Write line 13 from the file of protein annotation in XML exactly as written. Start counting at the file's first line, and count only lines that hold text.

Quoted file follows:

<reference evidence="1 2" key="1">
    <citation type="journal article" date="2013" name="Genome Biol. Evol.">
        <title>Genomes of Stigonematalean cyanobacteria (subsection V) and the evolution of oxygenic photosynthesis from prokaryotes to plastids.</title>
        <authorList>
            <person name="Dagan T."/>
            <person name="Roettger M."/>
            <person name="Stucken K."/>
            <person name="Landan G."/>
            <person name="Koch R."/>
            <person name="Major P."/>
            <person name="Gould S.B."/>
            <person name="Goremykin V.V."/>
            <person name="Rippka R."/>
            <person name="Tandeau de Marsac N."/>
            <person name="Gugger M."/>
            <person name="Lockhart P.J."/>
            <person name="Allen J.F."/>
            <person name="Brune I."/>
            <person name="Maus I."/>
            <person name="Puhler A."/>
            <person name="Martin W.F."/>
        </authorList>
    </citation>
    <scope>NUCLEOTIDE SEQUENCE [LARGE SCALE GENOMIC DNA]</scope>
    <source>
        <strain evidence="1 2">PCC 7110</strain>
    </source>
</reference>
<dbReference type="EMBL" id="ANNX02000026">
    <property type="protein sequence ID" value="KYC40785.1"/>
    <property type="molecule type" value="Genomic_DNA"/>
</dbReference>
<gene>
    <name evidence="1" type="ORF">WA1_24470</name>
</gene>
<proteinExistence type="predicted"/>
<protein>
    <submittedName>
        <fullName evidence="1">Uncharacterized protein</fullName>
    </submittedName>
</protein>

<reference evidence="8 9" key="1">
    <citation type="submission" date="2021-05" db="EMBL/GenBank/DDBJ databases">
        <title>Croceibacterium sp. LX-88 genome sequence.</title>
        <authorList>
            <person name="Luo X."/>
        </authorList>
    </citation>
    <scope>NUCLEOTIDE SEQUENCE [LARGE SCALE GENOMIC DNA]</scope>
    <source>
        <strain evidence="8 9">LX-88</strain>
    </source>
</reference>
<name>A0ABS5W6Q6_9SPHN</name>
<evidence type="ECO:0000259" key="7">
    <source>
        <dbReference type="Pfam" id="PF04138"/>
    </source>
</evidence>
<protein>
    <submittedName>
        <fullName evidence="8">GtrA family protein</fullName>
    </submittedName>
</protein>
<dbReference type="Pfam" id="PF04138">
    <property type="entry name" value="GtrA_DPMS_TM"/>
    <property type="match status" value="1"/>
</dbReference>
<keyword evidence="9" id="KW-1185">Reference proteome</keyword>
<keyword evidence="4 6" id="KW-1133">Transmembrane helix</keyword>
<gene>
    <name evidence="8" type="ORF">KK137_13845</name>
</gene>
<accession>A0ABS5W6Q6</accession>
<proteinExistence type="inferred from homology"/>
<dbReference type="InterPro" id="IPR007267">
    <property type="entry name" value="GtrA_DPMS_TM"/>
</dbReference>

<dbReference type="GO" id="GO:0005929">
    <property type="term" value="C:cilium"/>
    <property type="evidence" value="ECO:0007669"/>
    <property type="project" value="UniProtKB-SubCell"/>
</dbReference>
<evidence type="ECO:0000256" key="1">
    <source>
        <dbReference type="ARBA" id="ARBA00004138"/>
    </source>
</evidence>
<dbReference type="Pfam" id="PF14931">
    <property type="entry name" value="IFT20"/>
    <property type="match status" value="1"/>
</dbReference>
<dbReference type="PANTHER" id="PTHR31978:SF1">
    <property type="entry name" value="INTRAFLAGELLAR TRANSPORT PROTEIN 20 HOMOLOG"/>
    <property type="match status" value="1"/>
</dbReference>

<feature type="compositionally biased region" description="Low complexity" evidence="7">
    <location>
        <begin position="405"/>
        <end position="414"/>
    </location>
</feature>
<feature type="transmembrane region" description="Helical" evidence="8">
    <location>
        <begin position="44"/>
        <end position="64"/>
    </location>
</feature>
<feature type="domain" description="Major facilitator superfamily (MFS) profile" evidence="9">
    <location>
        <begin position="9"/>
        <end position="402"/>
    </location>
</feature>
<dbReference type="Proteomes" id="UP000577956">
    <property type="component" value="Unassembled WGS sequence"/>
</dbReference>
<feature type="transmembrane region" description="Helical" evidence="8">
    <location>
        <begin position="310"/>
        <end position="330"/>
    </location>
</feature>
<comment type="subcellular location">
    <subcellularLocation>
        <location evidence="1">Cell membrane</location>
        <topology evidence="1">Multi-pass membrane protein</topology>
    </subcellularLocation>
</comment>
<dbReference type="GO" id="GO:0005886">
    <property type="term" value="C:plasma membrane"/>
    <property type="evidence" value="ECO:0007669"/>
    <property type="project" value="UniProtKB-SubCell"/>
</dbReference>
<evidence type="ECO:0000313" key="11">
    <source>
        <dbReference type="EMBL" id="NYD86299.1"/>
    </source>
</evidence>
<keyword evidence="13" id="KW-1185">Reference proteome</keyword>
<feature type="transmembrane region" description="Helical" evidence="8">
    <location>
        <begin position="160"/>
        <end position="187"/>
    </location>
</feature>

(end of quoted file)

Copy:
            <person name="Rippka R."/>